Animate in the news(papers) – Are school leavers ill equipped for a life of work?

The second of our blogs for the Herald Business magazine came out in June. In it, Animate partner Jo reflected on whether our education system prepares young people for work:

It is incontrovertible that the future of work will be shaped by increasing digitalisation, artificial intelligence and robotics. There will be little need for employees to undertake repetitive work and the evolution of intelligent networked machines will increasingly impact on the service sector. These prospects are both exciting and terrifying – will they lead to more leisure time or to mass unemployment and migration?

Finland is renowned for achieving high levels of literacy and numeracy by investing in teachers (many have Masters Degrees), prioritising early childhood care, and giving schools autonomy. The curriculum additionally puts an emphasis on the arts, and outdoor activities – and has minimal homework and tests. They are changing their approach because they recognise the world is changing and they need to better equip children with the competences needed.

So where does this leave us in Scotland? The Curriculum for Excellence encourages more collaborative and project based approaches to learning but we still have a culture of training young people to pass exams. The Scottish Government has recognised attainment is slipping and that there is a widening gap between those who achieve and those who don’t. It has committed itself to delivering excellence and equity by closing the attainment gap between children living in the most and least deprived areas. There is much to be hopeful about.

The Pupil Equity Fund (PEF) is a recent innovation which the Scottish Government allocates to schools with children in P1 to S3 most affected by the poverty-related attainment gap. It gives headteachers the autonomy to respond to local needs. For the most deprived children this is a lifeline.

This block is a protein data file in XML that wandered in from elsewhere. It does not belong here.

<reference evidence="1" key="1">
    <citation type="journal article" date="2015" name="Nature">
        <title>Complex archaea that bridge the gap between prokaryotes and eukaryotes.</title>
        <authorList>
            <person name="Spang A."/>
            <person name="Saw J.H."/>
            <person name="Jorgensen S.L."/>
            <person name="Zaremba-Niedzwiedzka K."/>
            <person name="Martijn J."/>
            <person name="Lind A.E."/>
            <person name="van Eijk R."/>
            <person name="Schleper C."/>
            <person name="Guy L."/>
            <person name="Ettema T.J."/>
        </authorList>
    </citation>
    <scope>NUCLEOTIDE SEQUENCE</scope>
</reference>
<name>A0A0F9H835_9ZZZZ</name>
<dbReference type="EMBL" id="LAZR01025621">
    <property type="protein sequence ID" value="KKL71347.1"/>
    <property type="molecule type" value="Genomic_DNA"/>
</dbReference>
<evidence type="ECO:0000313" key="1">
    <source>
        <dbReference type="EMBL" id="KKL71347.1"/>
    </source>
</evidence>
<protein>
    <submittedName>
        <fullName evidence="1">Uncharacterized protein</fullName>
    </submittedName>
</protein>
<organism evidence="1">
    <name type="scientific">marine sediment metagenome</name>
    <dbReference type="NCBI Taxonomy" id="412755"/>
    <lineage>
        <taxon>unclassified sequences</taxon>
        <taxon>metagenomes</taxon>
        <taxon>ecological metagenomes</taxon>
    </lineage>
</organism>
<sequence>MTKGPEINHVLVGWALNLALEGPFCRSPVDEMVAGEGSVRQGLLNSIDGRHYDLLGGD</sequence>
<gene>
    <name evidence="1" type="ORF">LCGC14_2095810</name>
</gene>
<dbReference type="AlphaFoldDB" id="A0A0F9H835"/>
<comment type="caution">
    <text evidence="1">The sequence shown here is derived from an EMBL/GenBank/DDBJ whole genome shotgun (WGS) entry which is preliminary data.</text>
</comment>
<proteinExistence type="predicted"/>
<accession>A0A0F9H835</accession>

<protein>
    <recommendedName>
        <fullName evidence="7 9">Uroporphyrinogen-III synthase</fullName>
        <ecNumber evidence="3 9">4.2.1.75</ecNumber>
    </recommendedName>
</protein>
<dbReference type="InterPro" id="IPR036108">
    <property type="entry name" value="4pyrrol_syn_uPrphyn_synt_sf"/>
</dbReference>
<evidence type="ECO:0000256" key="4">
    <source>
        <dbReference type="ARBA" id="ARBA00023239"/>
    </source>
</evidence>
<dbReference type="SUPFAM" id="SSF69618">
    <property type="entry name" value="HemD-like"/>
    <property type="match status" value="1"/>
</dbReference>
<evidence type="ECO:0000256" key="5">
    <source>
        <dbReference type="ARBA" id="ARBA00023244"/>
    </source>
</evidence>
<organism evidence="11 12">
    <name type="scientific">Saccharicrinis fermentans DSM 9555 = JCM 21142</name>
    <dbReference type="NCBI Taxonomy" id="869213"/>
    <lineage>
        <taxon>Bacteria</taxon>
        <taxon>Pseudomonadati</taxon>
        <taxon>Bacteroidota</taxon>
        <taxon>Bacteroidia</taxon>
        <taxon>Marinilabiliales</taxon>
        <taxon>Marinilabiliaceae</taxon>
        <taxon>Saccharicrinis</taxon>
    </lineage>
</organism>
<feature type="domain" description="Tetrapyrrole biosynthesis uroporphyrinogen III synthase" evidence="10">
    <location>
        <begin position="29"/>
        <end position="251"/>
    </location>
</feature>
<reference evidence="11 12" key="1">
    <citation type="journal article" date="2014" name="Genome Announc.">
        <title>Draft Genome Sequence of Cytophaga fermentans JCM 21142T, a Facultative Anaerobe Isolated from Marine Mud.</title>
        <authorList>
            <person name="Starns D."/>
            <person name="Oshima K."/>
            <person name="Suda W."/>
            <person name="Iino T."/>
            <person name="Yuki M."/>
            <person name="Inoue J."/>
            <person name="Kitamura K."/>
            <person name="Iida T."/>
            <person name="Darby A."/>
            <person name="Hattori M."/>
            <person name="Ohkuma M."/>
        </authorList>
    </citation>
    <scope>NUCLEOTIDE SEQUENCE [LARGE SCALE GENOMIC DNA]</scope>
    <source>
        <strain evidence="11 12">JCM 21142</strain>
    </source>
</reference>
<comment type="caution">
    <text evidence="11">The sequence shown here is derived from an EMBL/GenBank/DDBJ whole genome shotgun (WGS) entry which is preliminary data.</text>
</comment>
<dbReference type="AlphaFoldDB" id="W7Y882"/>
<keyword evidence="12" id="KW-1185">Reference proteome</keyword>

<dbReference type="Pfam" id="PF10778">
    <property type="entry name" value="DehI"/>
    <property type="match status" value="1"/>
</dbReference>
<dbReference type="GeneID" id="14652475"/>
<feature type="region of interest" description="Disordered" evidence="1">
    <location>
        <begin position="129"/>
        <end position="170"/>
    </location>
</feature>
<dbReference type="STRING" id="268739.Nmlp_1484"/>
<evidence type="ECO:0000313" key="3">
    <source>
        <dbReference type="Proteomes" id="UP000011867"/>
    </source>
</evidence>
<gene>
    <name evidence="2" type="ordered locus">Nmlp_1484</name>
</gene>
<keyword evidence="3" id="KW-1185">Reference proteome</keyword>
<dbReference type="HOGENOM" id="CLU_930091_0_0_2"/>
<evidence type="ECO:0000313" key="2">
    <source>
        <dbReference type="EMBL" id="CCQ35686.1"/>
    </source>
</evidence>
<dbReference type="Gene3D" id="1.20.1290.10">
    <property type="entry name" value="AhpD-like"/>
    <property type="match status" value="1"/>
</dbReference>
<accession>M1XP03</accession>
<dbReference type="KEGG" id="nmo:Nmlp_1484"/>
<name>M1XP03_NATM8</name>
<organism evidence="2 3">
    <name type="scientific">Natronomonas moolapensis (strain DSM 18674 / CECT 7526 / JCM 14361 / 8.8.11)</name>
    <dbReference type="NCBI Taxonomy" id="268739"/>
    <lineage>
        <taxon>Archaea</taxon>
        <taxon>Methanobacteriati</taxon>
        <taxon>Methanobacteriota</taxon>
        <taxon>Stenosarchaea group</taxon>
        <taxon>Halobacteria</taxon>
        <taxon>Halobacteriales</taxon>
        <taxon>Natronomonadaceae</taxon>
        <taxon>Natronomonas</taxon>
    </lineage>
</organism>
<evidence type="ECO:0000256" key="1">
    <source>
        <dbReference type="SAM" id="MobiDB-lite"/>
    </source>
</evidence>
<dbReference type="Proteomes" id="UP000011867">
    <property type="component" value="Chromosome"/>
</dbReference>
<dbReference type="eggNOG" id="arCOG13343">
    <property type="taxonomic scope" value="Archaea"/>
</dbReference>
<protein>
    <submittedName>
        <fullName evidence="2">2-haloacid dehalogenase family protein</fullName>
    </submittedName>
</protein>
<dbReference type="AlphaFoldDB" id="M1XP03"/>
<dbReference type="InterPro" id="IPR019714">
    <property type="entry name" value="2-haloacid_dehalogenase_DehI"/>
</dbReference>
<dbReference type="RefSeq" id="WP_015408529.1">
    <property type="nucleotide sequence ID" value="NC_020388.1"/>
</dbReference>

One of our Animate team is on the board of With Kids, a charity which provides play therapy to children aged eight to 11 and support to families in Glasgow, West Lothian and Edinburgh. With Kids has been approached by schools newly in receipt of PEF in the east end and north of Glasgow. To give these resources directly to headteachers is a bold step, and one which hopefully signifies a new level of trust in the profession’s capacity to innovate and provide the conditions that support learning and increased attainment.

You can read the full article from Herald Business magazine here

Does it matter? Decision making by people with learning disabilities

Animate partners Richard and Ian have completed research, with People First (Scotland), on the views and experiences of people who have a learning disability on decision making.

The research sought to answer the question ‘can supported decision-making for people with learning disabilities offer a practical, safe and realistic alternative to substitute decision-making?‘ Interviews with 128 people were performed by researchers who, themselves, also had a learning disability, whilst a review of relevant literature and stakeholder interviews examined the international and Scottish contexts.

The research was made possible by the Disability Research on Independent Living and Learning (DRILL) programme, which is funded by the Big Lottery.

You can download the full report here: ‘Does it matter: Decision-making by people with learning disabilities

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Merging – or integrating – health and social care

A recent Localis report ‘Rebooting Health and Social Care Integration: An agenda for more person centred care’ includes the following insight from a former Department of Health adviser:

“If you’re flying to Singapore, but have to change airlines en route, at no point does anyone suggest the airlines merge. We put the passenger in charge and the airlines build it around them.”

The report’s author acknowledges what is clearly true: ‘a patient, service user (or passenger) doesn’t care how it all works, as long it works.’

Similarly, when people expect newcomers to ‘integrate’ into a community they join, they don’t expect them to somehow combine with existing community members. Instead, they use integration to refer to people following common norms or systems.